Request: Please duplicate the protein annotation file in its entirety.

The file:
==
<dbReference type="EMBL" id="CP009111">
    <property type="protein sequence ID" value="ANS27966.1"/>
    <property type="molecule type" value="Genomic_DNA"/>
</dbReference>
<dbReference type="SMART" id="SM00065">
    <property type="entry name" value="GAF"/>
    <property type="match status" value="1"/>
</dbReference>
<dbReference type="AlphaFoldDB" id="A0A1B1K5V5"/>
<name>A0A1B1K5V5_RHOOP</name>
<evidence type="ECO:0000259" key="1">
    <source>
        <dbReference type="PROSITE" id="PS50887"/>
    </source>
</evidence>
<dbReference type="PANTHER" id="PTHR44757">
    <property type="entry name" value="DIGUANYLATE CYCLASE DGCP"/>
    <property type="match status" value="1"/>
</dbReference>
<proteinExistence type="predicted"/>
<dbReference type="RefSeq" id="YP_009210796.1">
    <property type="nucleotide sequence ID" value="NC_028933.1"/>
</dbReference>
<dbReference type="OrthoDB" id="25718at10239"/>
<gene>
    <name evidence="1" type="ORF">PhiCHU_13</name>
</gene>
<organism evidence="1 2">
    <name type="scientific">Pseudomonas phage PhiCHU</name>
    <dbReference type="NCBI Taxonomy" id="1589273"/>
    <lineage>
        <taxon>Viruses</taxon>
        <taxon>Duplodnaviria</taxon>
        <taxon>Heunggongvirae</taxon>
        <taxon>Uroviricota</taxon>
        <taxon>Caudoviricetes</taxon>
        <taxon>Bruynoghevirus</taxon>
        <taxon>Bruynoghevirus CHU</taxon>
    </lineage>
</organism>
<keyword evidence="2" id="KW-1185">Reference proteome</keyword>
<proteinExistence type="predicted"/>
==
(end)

<dbReference type="EMBL" id="CP009111">
    <property type="protein sequence ID" value="ANS27966.1"/>
    <property type="molecule type" value="Genomic_DNA"/>
</dbReference>
<dbReference type="SMART" id="SM00065">
    <property type="entry name" value="GAF"/>
    <property type="match status" value="1"/>
</dbReference>
<dbReference type="AlphaFoldDB" id="A0A1B1K5V5"/>
<name>A0A1B1K5V5_RHOOP</name>
<evidence type="ECO:0000259" key="1">
    <source>
        <dbReference type="PROSITE" id="PS50887"/>
    </source>
</evidence>
<dbReference type="PANTHER" id="PTHR44757">
    <property type="entry name" value="DIGUANYLATE CYCLASE DGCP"/>
    <property type="match status" value="1"/>
</dbReference>
<proteinExistence type="predicted"/>
<dbReference type="RefSeq" id="YP_009210796.1">
    <property type="nucleotide sequence ID" value="NC_028933.1"/>
</dbReference>
<dbReference type="OrthoDB" id="25718at10239"/>
<gene>
    <name evidence="1" type="ORF">PhiCHU_13</name>
</gene>
<organism evidence="1 2">
    <name type="scientific">Pseudomonas phage PhiCHU</name>
    <dbReference type="NCBI Taxonomy" id="1589273"/>
    <lineage>
        <taxon>Viruses</taxon>
        <taxon>Duplodnaviria</taxon>
        <taxon>Heunggongvirae</taxon>
        <taxon>Uroviricota</taxon>
        <taxon>Caudoviricetes</taxon>
        <taxon>Bruynoghevirus</taxon>
        <taxon>Bruynoghevirus CHU</taxon>
    </lineage>
</organism>
<keyword evidence="2" id="KW-1185">Reference proteome</keyword>
<proteinExistence type="predicted"/>